KNOXVILLE, Tenn. — The Knox County Board of Education met Wednesday for its regular meeting to vote on several policy changes ahead of the 2022-23 school year, including passing one on first reading that would require third-grade students to meet new state testing requirements in the English language portion to advance to the fourth grade.
The proposed local policy was spurred after Tennessee lawmakers passed a law in January 2021 strengthening third-grade retention requirements to include a minimum reading assessment on state standardized testing during a special session over learning loss.
To advance past the third grade, students must score at least "on track" on the English language arts portion of the end-of-year TCAP tests. If they do not meet that benchmark, they would have three options to retest based on the current state law.
Knox County Schools' Chief Academic Officer Jon Rysewyk said the district's proficiency rate is typically about 40 percent.
"Which is high for large districts in Tennessee," he said.
This means only 40 percent of students are on grade level. If a new policy is passed and students stay at that level, 60% might have to repeat a grade.
"The students are coming off about an 18 month interruption in their instruction and that's whether they were virtual or not virtual or, you know, dealing with the pandemic," Rysewyk said.
Last year's statewide TCAP scores mostly reflected that. Data showed three in ten Tennessee students are meeting grade level expectations in English language arts.
If a student doesn't meet the state standard, they could retest to meet the benchmark before the school year ends. If they can't pass by the time the school year ends, then they could also attend a six-week learning loss bridge camp over the summer. At this camp, they would need to have at least a 90% attendance rate and would have to demonstrate English language proficiency growth on the test at the end of the camp.
If not, then parents could also agree to have their child advance to the fourth grade with participation in the Tennessee Accelerated Literacy and Learning Corps. Students would receive English tutoring and be retested. If they do not meet state standards by the end of the fourth grade, they would then be held back.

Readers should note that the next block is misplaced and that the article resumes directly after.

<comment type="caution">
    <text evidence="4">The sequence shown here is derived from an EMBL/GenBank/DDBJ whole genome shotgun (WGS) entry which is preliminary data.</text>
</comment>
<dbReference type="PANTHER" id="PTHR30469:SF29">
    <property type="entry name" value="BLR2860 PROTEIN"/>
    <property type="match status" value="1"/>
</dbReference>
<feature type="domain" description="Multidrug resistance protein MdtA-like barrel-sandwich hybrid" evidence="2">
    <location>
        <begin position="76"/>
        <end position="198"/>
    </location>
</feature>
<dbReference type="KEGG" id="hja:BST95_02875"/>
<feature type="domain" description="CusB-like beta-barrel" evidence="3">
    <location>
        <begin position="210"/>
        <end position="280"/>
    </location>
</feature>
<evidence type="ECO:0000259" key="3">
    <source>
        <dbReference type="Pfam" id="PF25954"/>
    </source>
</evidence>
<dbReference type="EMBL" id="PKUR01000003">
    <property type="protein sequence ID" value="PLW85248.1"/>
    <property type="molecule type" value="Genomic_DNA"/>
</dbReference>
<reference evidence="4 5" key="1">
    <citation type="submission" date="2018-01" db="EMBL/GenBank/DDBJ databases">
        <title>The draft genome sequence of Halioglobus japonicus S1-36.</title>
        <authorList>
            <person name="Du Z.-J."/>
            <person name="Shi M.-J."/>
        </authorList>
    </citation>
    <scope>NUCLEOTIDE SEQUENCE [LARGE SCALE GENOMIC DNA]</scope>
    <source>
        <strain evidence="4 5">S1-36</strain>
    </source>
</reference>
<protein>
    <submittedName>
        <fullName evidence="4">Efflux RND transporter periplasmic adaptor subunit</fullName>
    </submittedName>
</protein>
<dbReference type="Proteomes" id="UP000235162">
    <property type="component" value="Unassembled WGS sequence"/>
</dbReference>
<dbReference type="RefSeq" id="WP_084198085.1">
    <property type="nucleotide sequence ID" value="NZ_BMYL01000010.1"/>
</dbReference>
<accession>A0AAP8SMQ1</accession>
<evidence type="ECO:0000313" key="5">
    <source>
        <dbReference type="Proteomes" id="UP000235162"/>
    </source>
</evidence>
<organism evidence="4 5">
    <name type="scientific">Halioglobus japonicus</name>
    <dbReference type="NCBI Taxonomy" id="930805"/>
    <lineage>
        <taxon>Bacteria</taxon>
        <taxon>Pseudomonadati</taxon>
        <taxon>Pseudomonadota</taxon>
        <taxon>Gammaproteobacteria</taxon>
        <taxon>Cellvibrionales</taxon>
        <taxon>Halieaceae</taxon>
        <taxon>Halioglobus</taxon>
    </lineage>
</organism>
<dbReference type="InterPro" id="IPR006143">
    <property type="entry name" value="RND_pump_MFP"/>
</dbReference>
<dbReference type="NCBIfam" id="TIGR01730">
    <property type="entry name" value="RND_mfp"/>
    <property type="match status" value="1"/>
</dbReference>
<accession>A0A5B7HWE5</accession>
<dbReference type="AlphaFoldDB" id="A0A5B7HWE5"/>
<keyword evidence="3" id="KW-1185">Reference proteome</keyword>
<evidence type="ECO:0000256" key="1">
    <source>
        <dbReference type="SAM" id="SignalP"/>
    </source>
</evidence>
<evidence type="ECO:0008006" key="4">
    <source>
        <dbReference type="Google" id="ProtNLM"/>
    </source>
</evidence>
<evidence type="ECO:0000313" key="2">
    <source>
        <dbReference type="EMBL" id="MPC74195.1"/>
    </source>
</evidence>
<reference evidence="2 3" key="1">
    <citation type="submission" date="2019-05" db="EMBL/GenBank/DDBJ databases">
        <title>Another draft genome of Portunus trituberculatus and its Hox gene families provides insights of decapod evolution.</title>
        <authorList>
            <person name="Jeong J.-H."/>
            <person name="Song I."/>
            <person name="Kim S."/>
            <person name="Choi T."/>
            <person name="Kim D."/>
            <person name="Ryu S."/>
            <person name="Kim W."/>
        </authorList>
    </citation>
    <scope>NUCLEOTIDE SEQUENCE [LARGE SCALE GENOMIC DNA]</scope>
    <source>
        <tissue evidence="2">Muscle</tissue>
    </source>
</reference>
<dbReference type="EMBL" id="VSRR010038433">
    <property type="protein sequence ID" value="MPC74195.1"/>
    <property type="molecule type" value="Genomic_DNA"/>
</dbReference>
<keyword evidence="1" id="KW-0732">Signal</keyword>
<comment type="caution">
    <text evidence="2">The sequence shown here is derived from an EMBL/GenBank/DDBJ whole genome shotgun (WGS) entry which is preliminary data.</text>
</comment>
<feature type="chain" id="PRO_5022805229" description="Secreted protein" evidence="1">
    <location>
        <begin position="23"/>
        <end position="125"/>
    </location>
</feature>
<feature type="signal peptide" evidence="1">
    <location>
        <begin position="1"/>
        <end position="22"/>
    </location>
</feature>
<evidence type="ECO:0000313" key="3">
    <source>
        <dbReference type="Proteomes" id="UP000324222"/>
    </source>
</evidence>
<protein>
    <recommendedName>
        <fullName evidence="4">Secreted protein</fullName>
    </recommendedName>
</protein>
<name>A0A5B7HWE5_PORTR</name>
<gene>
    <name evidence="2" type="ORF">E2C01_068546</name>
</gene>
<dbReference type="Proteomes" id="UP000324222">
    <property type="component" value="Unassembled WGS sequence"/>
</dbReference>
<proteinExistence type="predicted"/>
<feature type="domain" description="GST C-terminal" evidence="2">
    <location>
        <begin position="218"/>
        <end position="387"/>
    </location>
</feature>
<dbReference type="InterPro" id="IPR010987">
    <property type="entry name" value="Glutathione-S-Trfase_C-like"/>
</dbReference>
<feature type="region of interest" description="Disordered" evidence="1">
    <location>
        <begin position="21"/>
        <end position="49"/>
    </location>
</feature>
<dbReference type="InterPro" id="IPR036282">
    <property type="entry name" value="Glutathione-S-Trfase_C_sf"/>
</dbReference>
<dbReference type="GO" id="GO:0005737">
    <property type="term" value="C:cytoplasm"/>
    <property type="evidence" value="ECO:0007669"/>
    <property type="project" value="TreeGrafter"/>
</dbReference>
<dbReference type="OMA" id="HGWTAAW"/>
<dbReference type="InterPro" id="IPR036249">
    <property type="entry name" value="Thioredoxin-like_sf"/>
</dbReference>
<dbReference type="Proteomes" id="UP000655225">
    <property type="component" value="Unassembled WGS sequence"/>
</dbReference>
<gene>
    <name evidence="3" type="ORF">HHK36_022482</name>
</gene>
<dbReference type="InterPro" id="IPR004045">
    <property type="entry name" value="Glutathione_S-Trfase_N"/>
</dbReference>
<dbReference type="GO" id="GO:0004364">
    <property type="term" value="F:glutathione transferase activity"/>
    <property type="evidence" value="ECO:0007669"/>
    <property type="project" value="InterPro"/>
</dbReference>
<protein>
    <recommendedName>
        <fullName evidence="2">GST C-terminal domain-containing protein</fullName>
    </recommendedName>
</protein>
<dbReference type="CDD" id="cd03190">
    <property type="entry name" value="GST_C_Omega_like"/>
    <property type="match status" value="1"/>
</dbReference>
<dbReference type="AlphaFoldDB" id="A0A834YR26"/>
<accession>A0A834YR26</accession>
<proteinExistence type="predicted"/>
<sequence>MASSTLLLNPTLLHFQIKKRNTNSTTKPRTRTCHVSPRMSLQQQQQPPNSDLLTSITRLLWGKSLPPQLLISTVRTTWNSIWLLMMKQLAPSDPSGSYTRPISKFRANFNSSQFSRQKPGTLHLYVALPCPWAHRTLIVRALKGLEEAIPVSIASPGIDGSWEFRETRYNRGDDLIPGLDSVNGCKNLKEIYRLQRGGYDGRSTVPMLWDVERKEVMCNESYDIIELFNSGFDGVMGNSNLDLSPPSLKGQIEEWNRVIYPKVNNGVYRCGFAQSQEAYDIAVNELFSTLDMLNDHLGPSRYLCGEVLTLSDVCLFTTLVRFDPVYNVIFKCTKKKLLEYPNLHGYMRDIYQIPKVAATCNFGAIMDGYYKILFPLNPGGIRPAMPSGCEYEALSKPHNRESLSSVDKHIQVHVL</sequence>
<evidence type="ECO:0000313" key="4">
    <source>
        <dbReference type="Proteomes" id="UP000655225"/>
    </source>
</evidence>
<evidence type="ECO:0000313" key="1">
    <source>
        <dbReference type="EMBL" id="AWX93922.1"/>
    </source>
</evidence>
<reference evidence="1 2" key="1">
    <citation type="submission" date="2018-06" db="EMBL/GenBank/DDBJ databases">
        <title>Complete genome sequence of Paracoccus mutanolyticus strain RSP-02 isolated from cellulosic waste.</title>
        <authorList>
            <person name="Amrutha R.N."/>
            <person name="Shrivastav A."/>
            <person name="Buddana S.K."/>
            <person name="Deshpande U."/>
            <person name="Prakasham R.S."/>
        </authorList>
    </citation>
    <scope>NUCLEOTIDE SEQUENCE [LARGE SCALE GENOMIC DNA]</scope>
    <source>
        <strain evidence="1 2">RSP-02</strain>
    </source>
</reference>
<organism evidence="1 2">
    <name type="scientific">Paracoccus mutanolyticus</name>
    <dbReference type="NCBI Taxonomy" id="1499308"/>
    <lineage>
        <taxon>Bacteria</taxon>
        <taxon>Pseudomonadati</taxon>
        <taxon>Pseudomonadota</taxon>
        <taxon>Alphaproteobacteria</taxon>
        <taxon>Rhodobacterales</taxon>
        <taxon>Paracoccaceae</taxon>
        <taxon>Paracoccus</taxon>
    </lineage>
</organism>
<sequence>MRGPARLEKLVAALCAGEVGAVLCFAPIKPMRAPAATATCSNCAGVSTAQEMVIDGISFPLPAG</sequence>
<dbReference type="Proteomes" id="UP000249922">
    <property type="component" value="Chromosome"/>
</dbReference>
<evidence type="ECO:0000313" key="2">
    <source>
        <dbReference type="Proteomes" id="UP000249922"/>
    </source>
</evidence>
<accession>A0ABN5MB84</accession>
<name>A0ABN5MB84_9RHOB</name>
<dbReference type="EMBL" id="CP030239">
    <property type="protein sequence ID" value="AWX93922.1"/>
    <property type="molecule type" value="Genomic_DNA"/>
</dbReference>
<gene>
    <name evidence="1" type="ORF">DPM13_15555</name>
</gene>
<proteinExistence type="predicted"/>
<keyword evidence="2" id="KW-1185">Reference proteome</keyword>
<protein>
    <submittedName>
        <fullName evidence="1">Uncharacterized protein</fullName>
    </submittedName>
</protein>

If the new policy is passed, schools will also need to identify students who may be at risk of staying in the third grade by February 1, 2023. Knox County Schools identified seven factors to identify students, which include their previous performance, the likelihood of success with more difficult material, their attendance record and their "social and emotional maturity."
If a student is identified as being at risk for staying in third grade, the school will notify their parent or guardian within 15 days and develop a plan to help the student.
Rysewyk said the new local policy is intended to ensure the school system is prepared for the state law and parents are given plenty of notice about it.
He said the new state rule does not apply for students with special needs who have not received at least two years of English language intervention by the time they take their TCAP tests.
Knox County Education Association President Paula Hancock said boosting state testing scores isn't going to happen over night.
"We should probably do far more investment in pre-k programs so that our students will be able to stand a chance at being successful at every grade as they move forward," Hancock said.
She also said teachers can't be the only ones to take on the extra weight.
"Teachers are overwhelmed. They're exhausted and we have many teachers who are leaving the profession all together," she said.
The BOE will meet again Jan. 5 for its next regular session to finalize the new policy.